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By author: David Parks

Printing Quota

In a previous article, we talked about why Williams decided on a printing quota. In this one, we’ll focus on how it will be implemented.

Student allotment

Free printing per semester:

Underclassmen: $50
Seniors: $75

This is equivalent to 500 (750 for seniors) black-and-white double-sided pages worth of free printing, which according to the data we collected last semester, should meet the needs of 90% of all students with no change in printing habits.

At the end of each period (semester, winter study, and summer), any unused portion of the free allotment will be removed, and a new allotment will be credited at the beginning of the next period. Any remaining purchased printing credits will be carried forward each semester during your time at Williams.

Uncollected printouts from Saywer library

Collaboration station in Jesup 316

You can log in to your PaperCut account (http://papercut.williams.edu) at any time from on-campus to check how much printing you have left.

Running low

If you are getting close to using up your allotment, you will be notified three times by email that you are approaching the end of your print allotment: once when your account credit drops below $10.00 (about 100 double-sided pages remaining), again at $5.00, and finally at $2.50.

If you do not have enough pages in your current allotment for a print job, a pop-up notification will alert you and you will not be able to print it on a networked printer until you add credits to your account.

Buying more printing credits

Online:

  1. Log in to your PaperCut account with your username and password.
  2. Click on “Add Credit Online” on the left hand side.
  3. Select an amount from the drop down and click the “Add Value” button.
  4. Fill in the credit information.

Via the Bursar’s Office:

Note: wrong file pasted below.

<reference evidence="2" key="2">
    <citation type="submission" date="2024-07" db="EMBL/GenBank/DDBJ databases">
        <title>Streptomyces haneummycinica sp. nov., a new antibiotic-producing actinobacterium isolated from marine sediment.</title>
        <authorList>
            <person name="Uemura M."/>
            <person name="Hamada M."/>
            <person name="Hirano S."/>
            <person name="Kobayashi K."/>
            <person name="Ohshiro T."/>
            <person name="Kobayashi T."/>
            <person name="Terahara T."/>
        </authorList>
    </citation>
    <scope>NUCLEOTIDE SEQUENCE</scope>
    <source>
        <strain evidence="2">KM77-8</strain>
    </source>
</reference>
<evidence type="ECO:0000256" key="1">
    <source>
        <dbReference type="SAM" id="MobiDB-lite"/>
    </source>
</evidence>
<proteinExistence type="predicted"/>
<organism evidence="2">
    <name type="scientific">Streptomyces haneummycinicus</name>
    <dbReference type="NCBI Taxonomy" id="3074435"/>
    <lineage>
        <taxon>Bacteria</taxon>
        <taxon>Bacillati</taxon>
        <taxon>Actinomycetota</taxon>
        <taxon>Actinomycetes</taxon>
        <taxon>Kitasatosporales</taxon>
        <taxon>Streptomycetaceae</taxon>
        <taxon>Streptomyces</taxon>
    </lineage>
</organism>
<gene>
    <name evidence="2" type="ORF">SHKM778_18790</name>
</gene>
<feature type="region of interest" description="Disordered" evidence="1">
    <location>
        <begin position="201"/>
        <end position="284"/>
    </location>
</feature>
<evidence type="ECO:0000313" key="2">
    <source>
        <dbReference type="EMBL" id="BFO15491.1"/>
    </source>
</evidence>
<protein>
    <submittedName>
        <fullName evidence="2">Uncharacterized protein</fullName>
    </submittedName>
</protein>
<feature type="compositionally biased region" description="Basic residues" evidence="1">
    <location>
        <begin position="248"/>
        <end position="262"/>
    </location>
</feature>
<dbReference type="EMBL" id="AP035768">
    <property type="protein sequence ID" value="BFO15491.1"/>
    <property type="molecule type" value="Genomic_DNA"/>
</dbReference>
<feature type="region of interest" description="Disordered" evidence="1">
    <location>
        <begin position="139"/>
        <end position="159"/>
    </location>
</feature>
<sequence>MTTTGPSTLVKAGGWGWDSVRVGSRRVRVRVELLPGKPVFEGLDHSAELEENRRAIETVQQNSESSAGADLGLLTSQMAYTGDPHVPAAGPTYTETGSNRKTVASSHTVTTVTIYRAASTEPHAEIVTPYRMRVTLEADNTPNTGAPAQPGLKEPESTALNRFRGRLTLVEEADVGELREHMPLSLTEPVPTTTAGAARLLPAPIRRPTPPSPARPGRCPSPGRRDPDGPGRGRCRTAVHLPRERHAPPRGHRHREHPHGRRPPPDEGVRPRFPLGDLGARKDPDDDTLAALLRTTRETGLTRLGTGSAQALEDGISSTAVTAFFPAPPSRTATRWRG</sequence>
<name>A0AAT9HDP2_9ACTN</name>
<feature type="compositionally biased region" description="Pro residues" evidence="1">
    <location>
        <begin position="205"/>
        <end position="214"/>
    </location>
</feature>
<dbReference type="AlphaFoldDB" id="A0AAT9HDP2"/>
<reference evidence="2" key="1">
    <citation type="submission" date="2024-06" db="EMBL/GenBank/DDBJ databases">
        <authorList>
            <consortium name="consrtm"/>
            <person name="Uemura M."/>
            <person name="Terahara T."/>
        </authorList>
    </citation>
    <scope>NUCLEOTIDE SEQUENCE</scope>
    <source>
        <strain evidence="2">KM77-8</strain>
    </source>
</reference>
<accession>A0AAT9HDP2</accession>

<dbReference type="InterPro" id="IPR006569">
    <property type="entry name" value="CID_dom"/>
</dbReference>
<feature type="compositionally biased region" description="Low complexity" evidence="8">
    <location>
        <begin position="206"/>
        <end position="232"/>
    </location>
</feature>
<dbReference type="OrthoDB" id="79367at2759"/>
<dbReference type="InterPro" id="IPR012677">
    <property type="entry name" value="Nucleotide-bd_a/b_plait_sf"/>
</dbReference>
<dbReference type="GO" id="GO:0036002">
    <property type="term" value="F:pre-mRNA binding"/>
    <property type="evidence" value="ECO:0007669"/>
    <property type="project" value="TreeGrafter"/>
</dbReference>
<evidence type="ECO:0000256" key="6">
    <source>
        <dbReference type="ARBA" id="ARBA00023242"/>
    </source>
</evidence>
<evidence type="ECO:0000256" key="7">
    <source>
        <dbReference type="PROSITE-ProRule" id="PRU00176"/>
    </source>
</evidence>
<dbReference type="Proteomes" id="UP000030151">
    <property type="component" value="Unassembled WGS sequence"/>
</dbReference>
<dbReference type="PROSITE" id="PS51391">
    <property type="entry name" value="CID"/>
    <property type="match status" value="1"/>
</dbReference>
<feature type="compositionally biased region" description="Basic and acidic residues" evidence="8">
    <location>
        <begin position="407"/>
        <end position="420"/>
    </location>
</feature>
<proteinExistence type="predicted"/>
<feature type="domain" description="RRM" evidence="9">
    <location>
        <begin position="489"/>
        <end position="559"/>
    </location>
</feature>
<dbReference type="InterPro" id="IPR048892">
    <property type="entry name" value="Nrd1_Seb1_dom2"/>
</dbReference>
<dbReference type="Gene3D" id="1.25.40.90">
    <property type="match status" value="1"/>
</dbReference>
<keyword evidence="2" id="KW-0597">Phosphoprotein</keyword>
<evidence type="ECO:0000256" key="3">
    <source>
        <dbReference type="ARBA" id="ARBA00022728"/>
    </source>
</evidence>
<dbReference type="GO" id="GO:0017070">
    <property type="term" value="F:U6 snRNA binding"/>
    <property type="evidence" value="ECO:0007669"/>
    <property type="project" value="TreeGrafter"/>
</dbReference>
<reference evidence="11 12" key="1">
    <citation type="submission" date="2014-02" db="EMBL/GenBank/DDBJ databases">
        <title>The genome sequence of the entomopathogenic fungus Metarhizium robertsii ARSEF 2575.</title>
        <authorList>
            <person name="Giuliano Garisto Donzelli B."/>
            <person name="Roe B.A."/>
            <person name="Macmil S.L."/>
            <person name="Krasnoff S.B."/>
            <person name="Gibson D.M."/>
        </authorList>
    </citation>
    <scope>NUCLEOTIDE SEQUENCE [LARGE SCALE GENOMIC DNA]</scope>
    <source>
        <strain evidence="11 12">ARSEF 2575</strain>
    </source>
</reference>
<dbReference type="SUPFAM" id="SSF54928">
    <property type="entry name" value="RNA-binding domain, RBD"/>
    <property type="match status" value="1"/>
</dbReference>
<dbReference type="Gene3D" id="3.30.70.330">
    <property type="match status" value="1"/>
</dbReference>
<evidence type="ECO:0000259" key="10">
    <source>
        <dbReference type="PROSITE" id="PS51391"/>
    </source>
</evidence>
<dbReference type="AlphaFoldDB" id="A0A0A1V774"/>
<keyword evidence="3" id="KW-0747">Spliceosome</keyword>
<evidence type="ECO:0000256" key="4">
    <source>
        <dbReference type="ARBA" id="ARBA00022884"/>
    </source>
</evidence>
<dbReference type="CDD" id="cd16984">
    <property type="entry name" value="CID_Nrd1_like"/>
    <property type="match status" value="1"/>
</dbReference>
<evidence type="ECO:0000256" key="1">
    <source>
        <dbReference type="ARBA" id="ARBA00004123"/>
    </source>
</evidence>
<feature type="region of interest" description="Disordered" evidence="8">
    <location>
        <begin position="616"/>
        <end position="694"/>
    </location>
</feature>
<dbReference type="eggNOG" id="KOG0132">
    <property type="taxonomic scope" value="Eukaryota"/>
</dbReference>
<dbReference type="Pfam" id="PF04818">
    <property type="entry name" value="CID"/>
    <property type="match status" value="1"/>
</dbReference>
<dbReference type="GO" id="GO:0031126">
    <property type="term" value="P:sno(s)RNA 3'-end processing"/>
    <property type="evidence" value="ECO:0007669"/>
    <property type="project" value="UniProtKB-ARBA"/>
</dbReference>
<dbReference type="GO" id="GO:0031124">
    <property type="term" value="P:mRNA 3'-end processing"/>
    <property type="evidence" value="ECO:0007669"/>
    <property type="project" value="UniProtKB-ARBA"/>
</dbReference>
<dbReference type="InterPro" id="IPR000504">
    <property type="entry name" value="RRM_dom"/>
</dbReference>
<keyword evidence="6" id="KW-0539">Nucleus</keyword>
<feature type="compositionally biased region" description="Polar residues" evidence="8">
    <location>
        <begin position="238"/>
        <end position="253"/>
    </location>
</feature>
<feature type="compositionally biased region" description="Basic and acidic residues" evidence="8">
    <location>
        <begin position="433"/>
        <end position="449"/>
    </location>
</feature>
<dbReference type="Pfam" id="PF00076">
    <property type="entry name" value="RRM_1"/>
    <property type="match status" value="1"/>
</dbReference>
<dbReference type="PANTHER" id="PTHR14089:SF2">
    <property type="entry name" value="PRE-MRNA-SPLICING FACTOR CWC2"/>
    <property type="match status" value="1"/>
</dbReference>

1. Purchase a $5, $10, $20, $50, or $100 PaperCut redemption card from the Bursar’s Office in Hopkins Hall.
  2. After purchasing the card, login to your PaperCut account.
  3. Choose Redeem Card from the left-hand side menu.
  4. Enter the number on the front of the card and your account will be credited for the value on the card.
Printing for departments & organizations

Student groups and organizations can obtain a shared printing account, or pre-pay for printing credits. Alternatively, a student organization may opt to assign someone to print on their behalf. It is then up to the student to be reimbursed by the organization.

If you have student workers that print on behalf of your department, you should request a departmental account. After it is created, your student workers will be able to select the departmental account when they print. You will receive a weekly report showing the printing activity associated with the account.

To set up an account for your department or organization, email printadmin@williams.edu. You will be asked to provide a list of students that are allowed to print using the account.

For more information, visit the Printing @ Williams FAQ.

Load Balancing

When an organization reaches the breaking point of having too much web traffic for one web server to handle, the solution is to have multiple back end web servers dole out the requests. The problem then becomes how to make these multiple servers look and act like one server to the end user (that would be you). The answer is…wait for it…Load Balancing.

“David, what does a load balancer do?”, you ask. Well, assume you, as the end user, are browsing http://www.williams.edu. You aren’t actually talking directly to the back end web server. You’re talking to the load balancer, which, in turn, talks to the back end web servers.

Here are the gory details on how it works. Topologically speaking, the load balancer sits between the end user (you) and the back end web servers. It performs three main functions:

  1. Monitoring the back end servers.
  2. Accepting website requests from the end user (still you).
  3. Routing the end user traffic (yup, from you) to an available server.

On a periodic basis (usually every ten seconds), the load balancer sends a request to each back end server. If the back end server responds quickly, the load balancer decides it is healthy and can accept traffic. If the back end server doesn’t respond at all (not unlike my two children), the load balancer will not route any end user traffic to it. If the back end server is slow to respond, the load balancer may or may not route end user traffic to it, depending on how it’s set up.

There are many methods that can be used to tell the load balancers how to route traffic to the back end servers. It can send the same number of requests to each healthy server; it can send the request to the server with the least number of open connections; or it can send it to the sever that responds the fastest.

Most of the load balancers in the marketplace now do far more than just load balancing. For instance, they can perform the encryption and decryption required for SSL (Secure Socket Layer) requests, which removes that work from the web servers themselves. Some load balancers can even route requests to different servers based upon what’s being requested.

Dave Parks

Dave Parks doing a load balancer impression.